Almost 97,000 people who have contributed to the North Yorkshire and York local government pension scheme could see up to £5m of the fund wiped out unless those managing it are able to recover investments they have made in Russia.
However, council bosses have emphasised that whether or not the investments in Russian companies can be retrieved when trading eventually resumes on Moscow’s stock exchange the £5bn pension fund is in a particularly strong position.
The North Yorkshire and York Pension fund represents a tiny fraction of the £5bn in shares British investors have trapped in Moscow’s stock market, which has remained closed since sweeping sanctions were launched against Russia in response to its invasion of Ukraine.
Officers overseeing the pension scheme said while it had no direct investments in Russia, some of the external fund managers the fund used had discretion to invest where they could generate the greatest returns for the former and current local authority employees and numerous other public, education and voluntary sector staff in the scheme.
They confirmed while the pension scheme had no holdings in states such as North Korea or Iran, some 0.1 per cent of the investments were in Russia and due to China’s economic strength it was almost impossible to avoid having a significant amount of holdings on the Shanghai exchange if the pension fund was to grow.
The last decade has seen a turnaround in the fortunes of the North Yorkshire Pension Fund which has been described by council officers as “miraculous”, going from a funding level of just 35 per cent to 129 per cent, with a £1bn surplus.
Officers said even with the loss of the Russian holdings the funding level would remain well above 128 per cent funding level.
Despite this, opposition councillors have questioned why those managing the pension fund did not withdraw the Russian investments as the prospect of war mounted over several weeks.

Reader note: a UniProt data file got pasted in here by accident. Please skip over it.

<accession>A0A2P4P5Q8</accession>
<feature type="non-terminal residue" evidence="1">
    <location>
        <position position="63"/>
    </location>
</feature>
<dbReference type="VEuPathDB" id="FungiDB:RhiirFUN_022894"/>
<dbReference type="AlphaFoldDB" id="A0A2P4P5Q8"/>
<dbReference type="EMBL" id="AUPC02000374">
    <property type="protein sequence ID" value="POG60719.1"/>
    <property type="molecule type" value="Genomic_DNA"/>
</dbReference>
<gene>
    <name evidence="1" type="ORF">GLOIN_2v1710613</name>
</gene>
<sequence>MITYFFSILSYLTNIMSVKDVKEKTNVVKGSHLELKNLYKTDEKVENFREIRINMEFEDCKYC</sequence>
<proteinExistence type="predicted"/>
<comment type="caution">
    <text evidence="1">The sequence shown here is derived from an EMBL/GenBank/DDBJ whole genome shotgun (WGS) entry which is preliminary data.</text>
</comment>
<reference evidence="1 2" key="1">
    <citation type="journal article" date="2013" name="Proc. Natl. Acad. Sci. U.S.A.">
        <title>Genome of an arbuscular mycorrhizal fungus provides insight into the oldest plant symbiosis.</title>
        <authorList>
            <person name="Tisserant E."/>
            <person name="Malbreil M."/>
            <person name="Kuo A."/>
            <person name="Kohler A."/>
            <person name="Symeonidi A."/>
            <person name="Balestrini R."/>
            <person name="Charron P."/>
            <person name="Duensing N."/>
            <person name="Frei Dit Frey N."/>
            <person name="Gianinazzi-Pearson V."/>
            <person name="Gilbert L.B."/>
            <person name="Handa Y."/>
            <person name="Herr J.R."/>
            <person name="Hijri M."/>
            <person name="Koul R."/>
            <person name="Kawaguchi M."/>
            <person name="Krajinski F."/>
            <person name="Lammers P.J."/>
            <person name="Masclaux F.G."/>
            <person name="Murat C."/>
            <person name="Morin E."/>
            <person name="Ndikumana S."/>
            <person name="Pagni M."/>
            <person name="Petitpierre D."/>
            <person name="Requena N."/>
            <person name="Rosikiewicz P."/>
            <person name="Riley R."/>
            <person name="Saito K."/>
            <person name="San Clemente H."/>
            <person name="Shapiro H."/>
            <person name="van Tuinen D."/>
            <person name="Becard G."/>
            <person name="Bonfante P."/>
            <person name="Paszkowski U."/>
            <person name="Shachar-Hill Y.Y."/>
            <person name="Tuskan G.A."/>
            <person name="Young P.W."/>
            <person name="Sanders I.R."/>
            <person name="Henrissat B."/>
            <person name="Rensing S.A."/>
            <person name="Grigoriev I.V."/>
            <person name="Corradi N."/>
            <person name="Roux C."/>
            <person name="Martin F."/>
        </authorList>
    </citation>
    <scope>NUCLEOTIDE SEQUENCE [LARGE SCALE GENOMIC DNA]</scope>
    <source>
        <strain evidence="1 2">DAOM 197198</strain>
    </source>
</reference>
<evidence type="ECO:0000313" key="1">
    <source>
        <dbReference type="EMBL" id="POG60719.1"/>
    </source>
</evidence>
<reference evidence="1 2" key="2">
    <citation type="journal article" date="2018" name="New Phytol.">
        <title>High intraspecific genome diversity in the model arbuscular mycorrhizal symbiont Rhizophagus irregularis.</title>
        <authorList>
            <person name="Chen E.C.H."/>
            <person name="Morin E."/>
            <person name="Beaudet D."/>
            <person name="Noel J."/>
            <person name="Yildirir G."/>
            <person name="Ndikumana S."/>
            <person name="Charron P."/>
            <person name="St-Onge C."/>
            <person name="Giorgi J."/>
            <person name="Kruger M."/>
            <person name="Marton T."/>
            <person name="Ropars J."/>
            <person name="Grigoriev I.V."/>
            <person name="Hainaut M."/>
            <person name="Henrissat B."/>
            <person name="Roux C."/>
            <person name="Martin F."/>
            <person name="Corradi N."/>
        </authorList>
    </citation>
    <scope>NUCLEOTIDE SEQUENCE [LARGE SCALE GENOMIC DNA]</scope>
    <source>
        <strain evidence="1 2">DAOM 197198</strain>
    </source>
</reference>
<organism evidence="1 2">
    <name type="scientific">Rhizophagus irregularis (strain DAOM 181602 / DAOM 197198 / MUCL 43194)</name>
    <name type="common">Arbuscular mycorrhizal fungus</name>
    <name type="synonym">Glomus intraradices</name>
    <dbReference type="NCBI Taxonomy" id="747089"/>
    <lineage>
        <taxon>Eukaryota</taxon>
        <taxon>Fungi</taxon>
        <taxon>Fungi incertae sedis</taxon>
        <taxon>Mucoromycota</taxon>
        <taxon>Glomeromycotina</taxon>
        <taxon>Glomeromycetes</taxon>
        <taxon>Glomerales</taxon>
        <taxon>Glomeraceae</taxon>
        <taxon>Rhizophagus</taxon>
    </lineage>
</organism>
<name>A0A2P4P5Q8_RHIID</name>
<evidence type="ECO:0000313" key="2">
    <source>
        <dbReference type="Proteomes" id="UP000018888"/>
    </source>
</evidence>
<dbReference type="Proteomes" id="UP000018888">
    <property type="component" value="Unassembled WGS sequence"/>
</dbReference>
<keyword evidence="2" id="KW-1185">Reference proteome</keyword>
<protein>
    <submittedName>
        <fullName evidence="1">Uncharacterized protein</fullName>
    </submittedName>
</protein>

Leader of the opposition on the county council, Councillor Stuart Parsons, said it had been clear Russia was an unsuitable place to invest in since its invasion of Crimea in 2014, and those concerns had been heightened by Russia’s actions such as the Salisbury novichok posoinings.
He said many of the 97,000 people invested in the fund would recoil in horror at the thought of their contributions bolstering the Russian economy and regime.
While the pension fund’s managers already invest within parameters, it is understood some bosses overseeing the fund will examine whether it is possible to further restrict where and how the pension fund can be used in future.
Councillor John Weighell, who led the county council for 14 years and now chairs the Pension Fund Committee, said fund managers were instructed to go over and above ethical criteria, with a commitment to “responsible investments”.
He added the pension fund had a responsibility to generate returns for its contributors so councillors would never direct experts it employed about individual investments.
Asked why the Russian investments had not been withdrawn before the invasion, Coun Weighell said the Russian action had not been foreseeable as there had not been such a conflict in Europe for many decades.
A spokesman for the North Yorkshire Pension Fund said it was working with fund managers and its investment advisers to determine the most appropriate action in the longer term.
He said: “We are saddened by and strongly condemn the invasion of Ukraine by Russia. Given the current circumstances we have immediately suspended making any further investments in Russia, and continue to review our existing investments including our approach to exiting in due course as and when markets permit.”